Last summer we had an incredibly big forest fire season, and it was a horrible summer from the standpoint of anyone with respiratory diseases. That was a big concern for me, a crisis.

Redefining a public health crisis to include climate-related events and environmental disasters has enormous implications for practice, planning, resource allocation and policies in Canada. With such environmental crises becoming more commonplace and impacting the health and well being of many people in a short amount of time, concerning questions arise: who is addressing these crises? Is the government prepared to deal with such a breadth of possible emergencies that have the potential to decimate the healthcare system? How does family medicine practice in Canada fit into the evolving face of public health emergencies?

Some doctors have opined that we need not “re-invent the wheel”. Whether those crises are caused by a particularly virulent strain of antibiotic-resistant C. Difficile, a novel respiratory virus, or by Mother Nature, every crisis must be dealt with using a multi-pronged approach and current infrastructure. A paper published by the College of Family Physicians of Canada in 2005 details recommendations for the integration of family physicians and public health authorities/ government during public health crises; yet in these recommendations the authors reference primarily infectious disease outbreaks or pandemics (“family doctors should be educated in the science and clinical aspects of potential public health emergencies, e.g. infection control during an influenza pandemic”), the so-called “typical” public health emergencies. Ten years on, organizations need to start thinking outside the box when it comes to these situations, and update existing recommendations to address a wider variety of public health crisis.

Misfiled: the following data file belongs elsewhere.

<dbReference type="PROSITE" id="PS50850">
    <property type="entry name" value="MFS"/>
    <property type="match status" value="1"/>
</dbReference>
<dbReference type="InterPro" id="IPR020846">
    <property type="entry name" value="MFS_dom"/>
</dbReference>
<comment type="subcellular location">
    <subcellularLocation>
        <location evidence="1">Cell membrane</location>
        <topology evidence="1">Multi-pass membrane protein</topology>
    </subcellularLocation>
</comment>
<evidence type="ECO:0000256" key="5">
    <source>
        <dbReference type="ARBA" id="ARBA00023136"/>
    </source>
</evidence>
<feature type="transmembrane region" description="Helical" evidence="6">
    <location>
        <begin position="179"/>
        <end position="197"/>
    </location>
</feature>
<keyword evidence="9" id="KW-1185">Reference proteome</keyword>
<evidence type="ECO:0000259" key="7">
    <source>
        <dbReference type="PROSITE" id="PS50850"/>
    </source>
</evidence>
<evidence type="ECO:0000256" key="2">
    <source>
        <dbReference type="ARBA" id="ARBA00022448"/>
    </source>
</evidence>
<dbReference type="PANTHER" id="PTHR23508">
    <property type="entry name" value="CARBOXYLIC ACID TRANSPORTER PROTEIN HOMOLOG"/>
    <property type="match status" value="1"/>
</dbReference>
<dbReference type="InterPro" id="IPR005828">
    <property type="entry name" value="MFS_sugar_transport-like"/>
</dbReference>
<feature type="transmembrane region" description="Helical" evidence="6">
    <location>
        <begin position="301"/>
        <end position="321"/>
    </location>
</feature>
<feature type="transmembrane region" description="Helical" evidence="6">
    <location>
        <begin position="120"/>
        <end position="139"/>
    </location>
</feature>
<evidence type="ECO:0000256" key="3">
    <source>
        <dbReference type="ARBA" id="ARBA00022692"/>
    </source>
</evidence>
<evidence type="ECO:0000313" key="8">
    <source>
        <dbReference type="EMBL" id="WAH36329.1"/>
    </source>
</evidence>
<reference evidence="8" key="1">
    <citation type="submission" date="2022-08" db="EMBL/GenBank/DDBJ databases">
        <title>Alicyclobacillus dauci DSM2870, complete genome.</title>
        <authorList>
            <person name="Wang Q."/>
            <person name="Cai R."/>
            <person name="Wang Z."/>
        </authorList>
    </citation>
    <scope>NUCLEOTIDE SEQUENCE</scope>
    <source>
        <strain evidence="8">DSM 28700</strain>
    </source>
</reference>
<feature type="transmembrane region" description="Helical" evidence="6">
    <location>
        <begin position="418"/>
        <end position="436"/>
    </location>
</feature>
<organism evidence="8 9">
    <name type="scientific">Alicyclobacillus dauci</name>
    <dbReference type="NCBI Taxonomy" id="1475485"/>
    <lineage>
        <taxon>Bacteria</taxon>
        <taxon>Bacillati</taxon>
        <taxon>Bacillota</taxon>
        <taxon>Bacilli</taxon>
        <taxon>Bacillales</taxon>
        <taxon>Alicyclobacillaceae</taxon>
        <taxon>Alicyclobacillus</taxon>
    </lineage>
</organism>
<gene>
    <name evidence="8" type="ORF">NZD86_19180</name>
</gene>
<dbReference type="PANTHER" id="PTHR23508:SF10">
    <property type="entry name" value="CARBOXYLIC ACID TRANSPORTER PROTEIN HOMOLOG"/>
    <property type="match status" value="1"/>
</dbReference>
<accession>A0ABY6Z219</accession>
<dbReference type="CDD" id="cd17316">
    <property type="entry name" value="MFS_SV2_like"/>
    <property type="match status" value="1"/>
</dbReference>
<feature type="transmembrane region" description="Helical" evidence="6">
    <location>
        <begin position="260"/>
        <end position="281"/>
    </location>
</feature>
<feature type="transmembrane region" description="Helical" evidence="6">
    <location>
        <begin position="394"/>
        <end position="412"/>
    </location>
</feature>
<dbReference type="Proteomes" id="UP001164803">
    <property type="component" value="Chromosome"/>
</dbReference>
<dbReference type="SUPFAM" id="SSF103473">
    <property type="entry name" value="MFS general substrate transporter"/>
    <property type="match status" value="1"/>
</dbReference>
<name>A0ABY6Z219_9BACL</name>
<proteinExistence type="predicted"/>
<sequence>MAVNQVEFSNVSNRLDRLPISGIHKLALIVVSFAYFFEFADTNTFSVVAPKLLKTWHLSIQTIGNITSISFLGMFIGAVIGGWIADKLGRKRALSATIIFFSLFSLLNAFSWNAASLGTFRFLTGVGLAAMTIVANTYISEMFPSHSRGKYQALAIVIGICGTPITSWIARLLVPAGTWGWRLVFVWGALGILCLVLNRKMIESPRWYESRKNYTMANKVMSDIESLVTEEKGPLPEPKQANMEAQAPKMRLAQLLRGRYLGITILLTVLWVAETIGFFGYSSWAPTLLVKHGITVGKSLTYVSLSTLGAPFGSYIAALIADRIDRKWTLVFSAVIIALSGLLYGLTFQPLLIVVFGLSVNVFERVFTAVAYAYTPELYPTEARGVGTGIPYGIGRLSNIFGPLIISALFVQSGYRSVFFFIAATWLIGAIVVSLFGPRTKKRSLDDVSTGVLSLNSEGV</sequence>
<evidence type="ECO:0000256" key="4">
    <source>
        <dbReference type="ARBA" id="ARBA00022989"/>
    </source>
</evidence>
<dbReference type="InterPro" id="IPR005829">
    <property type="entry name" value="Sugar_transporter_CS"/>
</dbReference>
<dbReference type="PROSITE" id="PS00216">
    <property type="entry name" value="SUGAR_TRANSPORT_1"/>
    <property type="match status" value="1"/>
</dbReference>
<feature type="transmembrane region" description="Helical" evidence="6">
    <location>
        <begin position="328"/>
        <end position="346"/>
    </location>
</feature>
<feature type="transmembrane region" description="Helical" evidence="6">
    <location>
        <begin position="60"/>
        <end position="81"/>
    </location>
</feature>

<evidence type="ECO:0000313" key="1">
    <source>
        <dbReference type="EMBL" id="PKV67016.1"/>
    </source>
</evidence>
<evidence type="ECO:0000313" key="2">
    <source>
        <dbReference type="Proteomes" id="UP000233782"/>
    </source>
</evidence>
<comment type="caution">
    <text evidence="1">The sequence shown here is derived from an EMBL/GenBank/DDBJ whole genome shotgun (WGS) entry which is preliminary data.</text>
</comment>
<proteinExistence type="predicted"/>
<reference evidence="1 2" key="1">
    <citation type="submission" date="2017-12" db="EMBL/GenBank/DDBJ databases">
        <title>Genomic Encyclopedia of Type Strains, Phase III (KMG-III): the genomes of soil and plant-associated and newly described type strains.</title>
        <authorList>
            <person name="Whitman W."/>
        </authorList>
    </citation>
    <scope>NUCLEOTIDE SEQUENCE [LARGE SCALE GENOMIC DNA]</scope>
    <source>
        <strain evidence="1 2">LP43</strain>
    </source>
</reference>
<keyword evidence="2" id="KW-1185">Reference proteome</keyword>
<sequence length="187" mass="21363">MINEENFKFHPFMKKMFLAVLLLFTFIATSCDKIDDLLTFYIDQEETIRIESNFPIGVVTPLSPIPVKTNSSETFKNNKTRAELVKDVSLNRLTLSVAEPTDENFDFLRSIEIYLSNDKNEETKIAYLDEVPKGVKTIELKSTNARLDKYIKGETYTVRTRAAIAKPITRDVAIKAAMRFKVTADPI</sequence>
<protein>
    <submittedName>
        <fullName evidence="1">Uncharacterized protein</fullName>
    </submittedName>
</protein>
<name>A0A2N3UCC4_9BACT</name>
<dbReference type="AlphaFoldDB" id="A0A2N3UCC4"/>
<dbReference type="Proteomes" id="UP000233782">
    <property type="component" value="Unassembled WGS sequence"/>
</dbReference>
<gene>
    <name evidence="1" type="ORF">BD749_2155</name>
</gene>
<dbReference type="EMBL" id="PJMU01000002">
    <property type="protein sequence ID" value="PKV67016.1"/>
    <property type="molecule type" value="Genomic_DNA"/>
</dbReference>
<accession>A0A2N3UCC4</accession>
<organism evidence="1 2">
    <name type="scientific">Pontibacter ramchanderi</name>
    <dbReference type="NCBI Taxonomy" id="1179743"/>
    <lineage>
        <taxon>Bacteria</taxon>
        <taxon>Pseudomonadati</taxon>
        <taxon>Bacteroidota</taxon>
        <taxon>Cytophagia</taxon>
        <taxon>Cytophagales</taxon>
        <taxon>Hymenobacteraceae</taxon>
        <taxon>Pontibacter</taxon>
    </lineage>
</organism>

Recently the federal government detailed a $12M investment for natural disaster and public health emergency response, involving four specific projects to mitigate the impact of natural disasters and tackle public health emergencies. This is a good start – but more needs to be done. Instead of merely reacting to a crisis when it occurs, public health authorities and governments need to be proactive: upgrade existing emergency programs and conduct real-time exercises to enhance preparedness for anticipated public health crises related to climate change.

The Canadian government must work with physicians to develop electronic applications to track relevant and concurrent crises in real-time; enable electronic medical records to update for current air quality reports and climate events; implement immediate emergency notification systems detailing the same information from a single trusted source; and allow for such tools to be readily available to all family physicians. If such changes are not made at the systemic level to recognize the evolving face of public health crises, the consequences could be catastrophic, resulting in lives lost and costly damages to property and infrastructure, as exemplified by the flooding, hurricane and forest fires detailed above. Canada’s government must decide how to allocate and utilize current resources, in addition to generating novel practical resources to assist physicians in dealing with the changing face of public health crises.